Teeth through the ages
Fluoride vs plaque
Plaque is the sticky, soft layer that forms on teeth every day. If left to build up, plaque causes tooth decay and gum disease. The bacteria in plaque, reacts with sugar to produce an acid that dissolves the minerals in teeth - over time this causes cavities (holes).
Cavities can cause pain and discomfort and will eventually need dental work. Brushing with fluoride toothpaste, having a healthy diet, regular check-ups and preventive treatments provided by dental therapists and dentists, will help stop plaque build-up and cavities.
Fluoride is an important weapon in the war against plaque. It is a natural element found in air, soil, fresh water, sea water, plants and lots of foods. Most of the fluoride we eat or drink comes from water, food and toothpaste. Fluoride in food, drink and our saliva continually washes over our teeth to help protect them.
Fluoride helps protect our teeth from tooth decay in two main ways:
- it strengthens growing teeth
- it can help fix the very early stages of decay in all teeth.
Once teeth break through, it’s time to start brushing. Teeth appear at around six months of age and by the time your child is three years old, they should have their first set of teeth – 20 ‘baby’ teeth. It’s important to look after these teeth because their baby teeth hold spaces for adult teeth and guide the adult teeth into their correct position.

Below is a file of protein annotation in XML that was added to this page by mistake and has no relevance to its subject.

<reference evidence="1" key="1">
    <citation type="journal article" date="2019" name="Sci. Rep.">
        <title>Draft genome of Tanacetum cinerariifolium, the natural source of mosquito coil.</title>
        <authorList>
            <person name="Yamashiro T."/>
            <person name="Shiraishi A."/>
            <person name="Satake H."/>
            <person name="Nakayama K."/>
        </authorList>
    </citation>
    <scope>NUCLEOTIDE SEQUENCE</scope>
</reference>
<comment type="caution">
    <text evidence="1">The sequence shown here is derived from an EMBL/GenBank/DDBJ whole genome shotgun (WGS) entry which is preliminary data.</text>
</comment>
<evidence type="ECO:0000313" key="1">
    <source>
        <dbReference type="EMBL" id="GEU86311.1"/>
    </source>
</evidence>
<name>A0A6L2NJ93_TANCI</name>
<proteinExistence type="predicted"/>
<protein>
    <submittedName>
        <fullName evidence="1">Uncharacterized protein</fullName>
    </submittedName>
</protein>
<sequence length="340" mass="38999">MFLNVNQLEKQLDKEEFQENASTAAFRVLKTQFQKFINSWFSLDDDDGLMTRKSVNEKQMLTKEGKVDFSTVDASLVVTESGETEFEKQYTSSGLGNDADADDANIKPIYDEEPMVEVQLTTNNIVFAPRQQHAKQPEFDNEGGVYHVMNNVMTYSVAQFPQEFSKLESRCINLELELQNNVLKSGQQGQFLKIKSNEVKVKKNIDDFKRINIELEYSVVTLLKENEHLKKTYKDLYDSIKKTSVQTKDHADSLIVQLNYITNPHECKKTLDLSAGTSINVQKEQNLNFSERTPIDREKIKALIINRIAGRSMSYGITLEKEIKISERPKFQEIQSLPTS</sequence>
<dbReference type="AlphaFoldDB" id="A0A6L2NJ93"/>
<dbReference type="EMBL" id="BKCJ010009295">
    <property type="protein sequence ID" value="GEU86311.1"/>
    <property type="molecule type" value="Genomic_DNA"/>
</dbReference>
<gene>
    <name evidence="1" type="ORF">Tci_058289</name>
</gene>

Decay in the baby teeth can become painful and affect your child’s eating and development. This decay can often signal that decay will develop in adult teeth. Brushing twice a day with fluoride toothpaste, after breakfast and before bed, is the best thing you can do to prevent decay.
Bottles & dummies
Sugar in sweet drinks, fizzy drinks, fruit juice or sweetened milk can harm your child’s teeth, especially at bedtime. Babies get holes in their teeth from sucking for long periods of time on bottles containing sweetened drinks, or from sleeping with a bottle in their mouth. If a baby falls asleep with a bottle in their mouth, they produce less saliva to wash away the acid that causes decay. Try to use a cup for drinks, rather than a bottle. Water or milk is best. Never dip your baby’s dummy into anything sweet as this will almost certainly lead to tooth decay. Dummies need to be clean, free of sugary substances, safe, and never shared.
When your child is about six years old, the second set of teeth will begin to appear. This change continues until all the adult teeth (except the wisdom teeth) have come through at around 14 years old. As teeth develop, children need to keep up the routine of brushing twice a day and regular flossing.
The teenage years
Teenagers go through lots of changes – starting high school, starting work, leaving home and growing up. Oral health and looking after teeth is even more important during these years. Remember to encourage your teenager to continue with regular dental check-ups, which are free up to their 18th birthday. They should carry on brushing twice a day.
Sport and mouthguards
Your child should wear a mouthguard when playing sport to protect their teeth and gums. If a tooth is damaged or lost, see a dental professional straight away. If a tooth is knocked out, put it back into the socket if you can. If you can’t, keep the tooth moist by putting it into your child’s mouth next to their cheek, or in a cup of milk.
Take the tooth and your child to your dentist as quickly as possible – the dentist may be able to save your child’s tooth.